Anglers in the Northeast are working with NOAA’s regional office, the Greater Atlantic Regional Office (GARFO), to work on data modernization plans, which play a significant role in the agencies new Recreational Fishing Policy and regional implemental plans. Other additions to this implementation plan include climate ready fisheries provisions, social environmental justice, and data modernization, as well as continuing to make fisheries sustainable in light of difficult climate impacts including shifting stocks, sea level rise, warming water and a host of others.

More to come on the data modernization effort and the new recreational implementation plan as it rolls out with angler input opportunities in region.

Ponds stocked in Rhode Island

The Rhode Island Department of Environmental Management (DEM) announces that four additional freshwater ponds will be stocked with fish during the week of Dec. 10. The ponds will be stocked after the recent lifting of Cyanobacteria alerts and Wyoming Pond, Hopkinton, after the conclusion of dam repairs.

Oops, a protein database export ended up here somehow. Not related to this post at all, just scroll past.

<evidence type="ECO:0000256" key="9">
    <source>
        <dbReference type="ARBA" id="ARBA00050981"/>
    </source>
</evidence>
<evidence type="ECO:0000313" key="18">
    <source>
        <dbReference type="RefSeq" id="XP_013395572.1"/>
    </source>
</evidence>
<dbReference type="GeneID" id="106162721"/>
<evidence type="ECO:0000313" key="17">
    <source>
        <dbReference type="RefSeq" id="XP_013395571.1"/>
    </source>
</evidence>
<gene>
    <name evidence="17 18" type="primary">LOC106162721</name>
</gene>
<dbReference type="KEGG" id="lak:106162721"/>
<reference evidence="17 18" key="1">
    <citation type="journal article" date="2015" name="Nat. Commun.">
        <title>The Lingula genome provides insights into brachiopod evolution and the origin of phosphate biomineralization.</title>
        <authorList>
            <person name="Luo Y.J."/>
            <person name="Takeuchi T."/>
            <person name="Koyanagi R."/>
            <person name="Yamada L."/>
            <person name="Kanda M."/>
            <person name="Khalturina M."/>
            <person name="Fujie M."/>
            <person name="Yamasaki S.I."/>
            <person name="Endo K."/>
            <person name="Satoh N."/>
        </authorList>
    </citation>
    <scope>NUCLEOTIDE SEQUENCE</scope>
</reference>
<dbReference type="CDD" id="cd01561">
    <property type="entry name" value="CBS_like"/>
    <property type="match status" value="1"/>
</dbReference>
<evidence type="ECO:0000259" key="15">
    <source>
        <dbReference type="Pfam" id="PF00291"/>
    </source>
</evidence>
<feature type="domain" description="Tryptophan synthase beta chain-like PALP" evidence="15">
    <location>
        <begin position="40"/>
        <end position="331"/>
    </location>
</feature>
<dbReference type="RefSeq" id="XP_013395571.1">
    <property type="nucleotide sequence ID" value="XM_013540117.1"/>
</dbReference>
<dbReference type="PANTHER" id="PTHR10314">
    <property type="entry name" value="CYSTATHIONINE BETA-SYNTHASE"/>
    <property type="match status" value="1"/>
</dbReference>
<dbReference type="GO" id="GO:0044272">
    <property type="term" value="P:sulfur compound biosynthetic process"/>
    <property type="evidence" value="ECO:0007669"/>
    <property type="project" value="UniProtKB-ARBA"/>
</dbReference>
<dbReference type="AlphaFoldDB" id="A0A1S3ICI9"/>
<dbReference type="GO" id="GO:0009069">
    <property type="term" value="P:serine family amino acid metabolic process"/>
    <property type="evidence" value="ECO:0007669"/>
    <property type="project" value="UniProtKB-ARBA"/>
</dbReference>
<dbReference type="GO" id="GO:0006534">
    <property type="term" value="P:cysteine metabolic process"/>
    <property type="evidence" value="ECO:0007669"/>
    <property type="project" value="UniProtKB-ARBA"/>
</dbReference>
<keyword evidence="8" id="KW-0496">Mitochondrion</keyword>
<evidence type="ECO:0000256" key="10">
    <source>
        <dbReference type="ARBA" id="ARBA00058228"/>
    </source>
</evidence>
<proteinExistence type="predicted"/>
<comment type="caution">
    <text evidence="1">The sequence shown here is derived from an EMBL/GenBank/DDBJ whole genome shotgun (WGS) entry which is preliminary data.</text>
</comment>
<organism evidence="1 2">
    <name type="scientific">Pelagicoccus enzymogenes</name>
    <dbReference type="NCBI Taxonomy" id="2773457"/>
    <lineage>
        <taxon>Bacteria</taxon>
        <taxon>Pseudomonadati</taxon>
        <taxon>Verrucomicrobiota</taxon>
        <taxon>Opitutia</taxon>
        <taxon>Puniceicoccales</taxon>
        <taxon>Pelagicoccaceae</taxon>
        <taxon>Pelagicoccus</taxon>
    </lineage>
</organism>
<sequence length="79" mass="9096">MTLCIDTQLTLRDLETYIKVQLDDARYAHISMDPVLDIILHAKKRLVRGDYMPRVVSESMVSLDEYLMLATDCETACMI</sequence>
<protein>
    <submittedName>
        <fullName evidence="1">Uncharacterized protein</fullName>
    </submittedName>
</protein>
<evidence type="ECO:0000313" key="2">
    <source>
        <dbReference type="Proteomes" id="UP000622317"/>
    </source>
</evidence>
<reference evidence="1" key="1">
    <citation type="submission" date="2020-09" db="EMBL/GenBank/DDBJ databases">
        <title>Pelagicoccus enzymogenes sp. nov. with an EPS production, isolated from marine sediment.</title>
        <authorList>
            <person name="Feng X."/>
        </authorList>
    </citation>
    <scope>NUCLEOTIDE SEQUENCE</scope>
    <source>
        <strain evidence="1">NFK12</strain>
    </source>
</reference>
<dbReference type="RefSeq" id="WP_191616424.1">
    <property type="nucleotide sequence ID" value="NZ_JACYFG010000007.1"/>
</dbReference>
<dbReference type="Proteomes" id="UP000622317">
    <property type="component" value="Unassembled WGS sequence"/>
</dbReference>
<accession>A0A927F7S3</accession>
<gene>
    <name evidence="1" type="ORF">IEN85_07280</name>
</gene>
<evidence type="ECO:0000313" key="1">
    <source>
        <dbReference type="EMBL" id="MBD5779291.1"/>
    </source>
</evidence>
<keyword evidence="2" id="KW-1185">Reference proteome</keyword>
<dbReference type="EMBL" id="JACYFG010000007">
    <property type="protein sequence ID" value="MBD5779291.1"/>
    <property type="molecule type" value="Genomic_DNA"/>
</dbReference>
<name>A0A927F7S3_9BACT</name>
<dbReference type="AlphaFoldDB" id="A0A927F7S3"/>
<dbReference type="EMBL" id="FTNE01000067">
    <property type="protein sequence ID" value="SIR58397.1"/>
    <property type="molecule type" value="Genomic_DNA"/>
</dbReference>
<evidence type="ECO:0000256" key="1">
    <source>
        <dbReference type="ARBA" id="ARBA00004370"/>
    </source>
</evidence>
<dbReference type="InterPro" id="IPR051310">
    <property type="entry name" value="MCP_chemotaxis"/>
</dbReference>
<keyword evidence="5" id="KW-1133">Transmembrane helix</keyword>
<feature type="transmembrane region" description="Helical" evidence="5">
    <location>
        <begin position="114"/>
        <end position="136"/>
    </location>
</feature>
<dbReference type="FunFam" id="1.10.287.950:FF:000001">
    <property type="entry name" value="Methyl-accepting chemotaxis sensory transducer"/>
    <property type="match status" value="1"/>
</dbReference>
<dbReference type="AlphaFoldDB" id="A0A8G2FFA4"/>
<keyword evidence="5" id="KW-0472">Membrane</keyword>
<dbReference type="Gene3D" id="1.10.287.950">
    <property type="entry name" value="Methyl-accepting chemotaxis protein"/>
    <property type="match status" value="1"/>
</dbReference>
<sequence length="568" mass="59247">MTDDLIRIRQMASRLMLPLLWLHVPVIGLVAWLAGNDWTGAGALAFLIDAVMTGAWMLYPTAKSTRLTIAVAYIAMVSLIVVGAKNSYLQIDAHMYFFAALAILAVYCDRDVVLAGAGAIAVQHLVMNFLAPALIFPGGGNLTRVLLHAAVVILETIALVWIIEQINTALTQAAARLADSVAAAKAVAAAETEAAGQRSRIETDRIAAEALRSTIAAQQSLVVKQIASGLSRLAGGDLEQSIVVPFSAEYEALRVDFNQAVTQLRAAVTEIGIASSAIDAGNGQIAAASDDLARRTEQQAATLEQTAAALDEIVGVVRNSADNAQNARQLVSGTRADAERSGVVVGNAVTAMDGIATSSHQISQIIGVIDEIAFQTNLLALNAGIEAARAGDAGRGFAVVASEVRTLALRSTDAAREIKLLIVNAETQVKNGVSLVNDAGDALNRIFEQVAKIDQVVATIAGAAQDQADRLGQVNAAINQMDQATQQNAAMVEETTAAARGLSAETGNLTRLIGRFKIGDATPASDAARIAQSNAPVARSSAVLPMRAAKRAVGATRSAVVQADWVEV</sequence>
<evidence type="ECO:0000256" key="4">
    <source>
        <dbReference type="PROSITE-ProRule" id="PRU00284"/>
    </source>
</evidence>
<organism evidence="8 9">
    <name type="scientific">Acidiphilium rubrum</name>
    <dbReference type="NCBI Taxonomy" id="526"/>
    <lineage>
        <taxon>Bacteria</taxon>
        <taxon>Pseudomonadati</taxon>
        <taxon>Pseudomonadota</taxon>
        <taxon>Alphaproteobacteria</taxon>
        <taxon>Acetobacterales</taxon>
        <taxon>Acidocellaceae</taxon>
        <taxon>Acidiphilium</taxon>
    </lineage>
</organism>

Carbuncle Pond, Coventry will be stocked with Seago Salmon, Brook and Rainbow Trout; Melville (Upper and Lower) Pond, Portsmouth will be stocked with Sebago Salmon, Brook and Rainbow Trout; and Wyoming Pond, Hopkinton will be stocked with Rainbow Trout.

Visit DEM’s Division of Fish and Wildlife’s Facebook Page for stocking updates and visit for more information.

Where’s the bite?

Tautog, cod and black sea bass are being caught by anglers anchored up to tautog fish with crabs. Parker Mandes of Watch Hill Outfitters, Westerly, said, “Saturday we caught three keeper cod when tautog fishing. The tautog fishing has slowed a bit, but it is nice to catch cod along the southern coastal shore and not have to go further to catch them.”

“Anglers are catching cod while tautog fishing off Newport in 50 to 100 feet of water. It is hard to work a jig in water that deep, so tautog rigs are working best for anglers. The bite is good for cod in the Block Island Wind Farm and at Cox Ledge too,” said Jeff Sullivan of Lucky Bait & Tackle, Warren.